We wanted to share with you that Frederick, our horse, passed away. Many of you knew of him since we love sharing about all of the residents here. It’s not exactly positive news, but we ask you to try and not be sad- at least not for him. When we arrived at the property, Frederick was anxious and untrusting. His old owners used him one last time, to round up the cows, and they had to lasso him. He literally tried running through and over people. He had sores from an improperly fitted saddle and scars in different places. He didn’t want to be touched; he simply wanted to be left alone- so initially we gave him space.
Slowly he started coming around, showing interest in the two new humans on the property. We tried numerous different horse treats to help build a relationship, but he didn’t like any of the usual goodies. One afternoon, I jokingly offered him a pringle, and it was the first snack he took from us. It was then I realized he was my boy (I have salt issues), and things progressed from there. Frederick would hang out, outside of the porch, waiting for a snack (we shifted to senior horse pellets), and huff when he saw us in anticipation of something good. It will always be one of our favorite noises. He started allowing us to touch him and began to realize we had no intention of harming him. We let his mane grow out, and he seemed very proud of his long hair-he carried himself with a new confidence. He went from an unsure, reclusive horse to the big man on campus, who wanted to make sure everyone saw how fantastic he was.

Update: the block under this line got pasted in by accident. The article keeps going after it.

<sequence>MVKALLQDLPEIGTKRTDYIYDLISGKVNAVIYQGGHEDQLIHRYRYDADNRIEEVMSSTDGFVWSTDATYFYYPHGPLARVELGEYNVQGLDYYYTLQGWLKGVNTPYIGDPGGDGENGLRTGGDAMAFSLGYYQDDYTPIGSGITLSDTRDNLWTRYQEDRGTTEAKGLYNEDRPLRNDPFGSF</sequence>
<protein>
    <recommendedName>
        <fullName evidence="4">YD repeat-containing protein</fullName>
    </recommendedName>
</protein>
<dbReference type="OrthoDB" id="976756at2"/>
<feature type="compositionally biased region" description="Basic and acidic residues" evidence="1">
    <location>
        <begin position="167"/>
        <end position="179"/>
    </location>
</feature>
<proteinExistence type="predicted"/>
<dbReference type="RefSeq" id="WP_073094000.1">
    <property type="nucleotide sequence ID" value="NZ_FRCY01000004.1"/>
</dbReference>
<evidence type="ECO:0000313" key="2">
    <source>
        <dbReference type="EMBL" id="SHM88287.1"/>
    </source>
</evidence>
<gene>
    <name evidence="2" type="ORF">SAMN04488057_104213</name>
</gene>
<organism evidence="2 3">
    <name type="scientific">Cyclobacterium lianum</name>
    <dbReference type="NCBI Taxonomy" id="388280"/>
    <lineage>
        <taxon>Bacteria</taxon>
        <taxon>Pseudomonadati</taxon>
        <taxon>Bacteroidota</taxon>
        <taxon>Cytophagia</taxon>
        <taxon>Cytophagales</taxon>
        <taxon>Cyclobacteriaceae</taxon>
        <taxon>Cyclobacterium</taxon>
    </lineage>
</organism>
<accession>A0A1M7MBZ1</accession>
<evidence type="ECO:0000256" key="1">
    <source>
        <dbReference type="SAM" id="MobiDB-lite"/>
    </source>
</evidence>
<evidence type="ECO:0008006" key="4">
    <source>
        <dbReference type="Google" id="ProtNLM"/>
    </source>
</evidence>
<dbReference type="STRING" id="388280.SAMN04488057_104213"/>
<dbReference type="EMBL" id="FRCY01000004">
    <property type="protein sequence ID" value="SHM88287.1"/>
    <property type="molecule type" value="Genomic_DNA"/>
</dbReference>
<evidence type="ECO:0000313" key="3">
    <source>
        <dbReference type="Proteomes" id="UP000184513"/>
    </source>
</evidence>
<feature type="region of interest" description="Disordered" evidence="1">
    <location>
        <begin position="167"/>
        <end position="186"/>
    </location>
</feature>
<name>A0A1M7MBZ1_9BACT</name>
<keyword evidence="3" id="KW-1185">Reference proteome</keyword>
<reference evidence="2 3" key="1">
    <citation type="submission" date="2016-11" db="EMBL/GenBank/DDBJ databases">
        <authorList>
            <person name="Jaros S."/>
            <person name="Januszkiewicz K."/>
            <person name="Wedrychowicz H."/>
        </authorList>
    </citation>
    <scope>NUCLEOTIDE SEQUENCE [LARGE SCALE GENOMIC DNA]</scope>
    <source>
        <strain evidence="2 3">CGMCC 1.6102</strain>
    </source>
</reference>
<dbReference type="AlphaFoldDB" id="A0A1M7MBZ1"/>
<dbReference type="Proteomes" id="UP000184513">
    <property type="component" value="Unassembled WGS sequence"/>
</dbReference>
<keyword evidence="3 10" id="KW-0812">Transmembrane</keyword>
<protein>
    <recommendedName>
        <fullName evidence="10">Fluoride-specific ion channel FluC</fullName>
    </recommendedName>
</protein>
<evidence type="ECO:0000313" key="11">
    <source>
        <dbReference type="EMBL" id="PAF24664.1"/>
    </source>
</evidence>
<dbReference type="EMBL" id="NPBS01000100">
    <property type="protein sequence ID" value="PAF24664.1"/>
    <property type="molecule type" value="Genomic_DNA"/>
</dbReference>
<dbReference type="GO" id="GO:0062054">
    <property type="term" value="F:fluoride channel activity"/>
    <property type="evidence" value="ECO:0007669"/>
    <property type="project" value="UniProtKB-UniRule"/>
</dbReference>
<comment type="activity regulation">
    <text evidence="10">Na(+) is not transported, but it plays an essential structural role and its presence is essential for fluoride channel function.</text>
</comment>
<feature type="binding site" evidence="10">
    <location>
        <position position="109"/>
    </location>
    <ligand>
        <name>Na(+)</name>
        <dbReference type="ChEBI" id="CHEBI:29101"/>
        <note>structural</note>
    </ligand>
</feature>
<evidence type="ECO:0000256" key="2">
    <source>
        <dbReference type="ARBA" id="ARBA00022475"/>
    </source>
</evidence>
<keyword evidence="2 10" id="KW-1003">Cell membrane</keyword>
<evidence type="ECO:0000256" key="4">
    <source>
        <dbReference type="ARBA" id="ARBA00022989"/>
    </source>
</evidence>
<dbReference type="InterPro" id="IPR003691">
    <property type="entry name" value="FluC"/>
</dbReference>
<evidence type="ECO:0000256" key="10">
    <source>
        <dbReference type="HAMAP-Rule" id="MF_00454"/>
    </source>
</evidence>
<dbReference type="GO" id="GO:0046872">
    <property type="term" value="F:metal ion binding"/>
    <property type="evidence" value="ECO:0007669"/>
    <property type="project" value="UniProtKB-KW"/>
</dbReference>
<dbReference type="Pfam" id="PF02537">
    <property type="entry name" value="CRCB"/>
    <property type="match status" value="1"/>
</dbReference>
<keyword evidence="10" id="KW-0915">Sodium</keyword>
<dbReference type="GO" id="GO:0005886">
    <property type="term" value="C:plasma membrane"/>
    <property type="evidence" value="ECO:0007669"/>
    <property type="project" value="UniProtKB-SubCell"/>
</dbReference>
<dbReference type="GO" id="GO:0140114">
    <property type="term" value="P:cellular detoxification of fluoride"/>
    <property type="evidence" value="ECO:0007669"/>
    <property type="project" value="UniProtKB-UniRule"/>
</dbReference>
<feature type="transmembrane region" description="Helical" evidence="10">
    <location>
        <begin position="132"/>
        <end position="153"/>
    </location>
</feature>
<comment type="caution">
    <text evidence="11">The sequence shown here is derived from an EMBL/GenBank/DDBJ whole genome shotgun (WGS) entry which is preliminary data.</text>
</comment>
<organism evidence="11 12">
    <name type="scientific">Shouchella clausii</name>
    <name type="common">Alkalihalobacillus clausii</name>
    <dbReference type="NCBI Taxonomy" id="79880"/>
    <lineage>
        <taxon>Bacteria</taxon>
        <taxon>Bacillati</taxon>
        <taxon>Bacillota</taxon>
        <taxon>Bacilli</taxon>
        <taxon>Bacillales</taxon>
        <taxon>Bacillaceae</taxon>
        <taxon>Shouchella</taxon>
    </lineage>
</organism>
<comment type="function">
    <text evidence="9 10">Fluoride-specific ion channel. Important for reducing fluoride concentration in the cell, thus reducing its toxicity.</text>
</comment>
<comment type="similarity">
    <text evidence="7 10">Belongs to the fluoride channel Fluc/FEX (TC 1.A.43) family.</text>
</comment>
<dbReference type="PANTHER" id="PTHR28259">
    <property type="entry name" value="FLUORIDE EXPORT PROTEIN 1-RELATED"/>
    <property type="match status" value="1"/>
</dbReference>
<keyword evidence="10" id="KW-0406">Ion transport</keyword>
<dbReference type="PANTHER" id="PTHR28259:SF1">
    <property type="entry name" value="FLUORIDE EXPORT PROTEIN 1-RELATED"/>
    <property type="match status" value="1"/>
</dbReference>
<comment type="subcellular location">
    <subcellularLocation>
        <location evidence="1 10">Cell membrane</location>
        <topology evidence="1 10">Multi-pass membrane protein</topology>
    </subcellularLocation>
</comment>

His trust in us grew, and he began to allow us to brush him, to tend to his old sores, and to pick burrs out of his beautiful mane-something he learned to enjoy. We would often do it at the end of the day, and Frederick would fall asleep, bottom lip loosening and becoming jiggly, as we used our fingers to comb and pick through his hair while the sun went down. It was a sweet time for all of us. His mango eating technique was slightly atrocious- he wouldn’t eat the pits, just chew on the mango as juice and bits poured out of his mouth while he made lip-smacking noises. But it clearly brought him joy and made us laugh many an evening when we would go on walks with the dogs.
Frederick owned the property. He knew it better than the both of us, acted as if he was the mayor, but would still come to the house every morning for sunrises and breakfast with Scott. We often saw him throughout the day, especially once the African barn started being built. Once again, he thought he owned the place. But Frederick was an old man. By his owner’s account, he was at least 25 when we moved onto the property, which would make him 30 now. He was grey and cute, but never lost his independent streak, which was fine with us. It was part of who he was, and we didn’t need to change that. We never attempted to ride him; he clearly showed he didn’t enjoy that part of his life. He just ventured the property, grazing on endless pastures, coming for love, care, and food when he wanted, living the ultimate retirement for a horse.
Five years ago, we shyly asked if we could keep ‘the horse’ that was on the property, doubting the old owners would say yes, but we are so glad they did. Frederick was lovely, and trying to help him heal brought both Scott and me serenity to our hectic days and kept our hearts open when we were struggling to find ways to make things work, and at times, felt like emotionally shutting down. Not only was he grounding, but it was hard not to smile when you were with him, and later laugh at the silliness he shared as he began to blossom. Our hope, as is with all of the elephants, is that we can give back just a fraction of what they give to us. We will miss him, but we are not sad for him, we know how lucky we all were to have each other.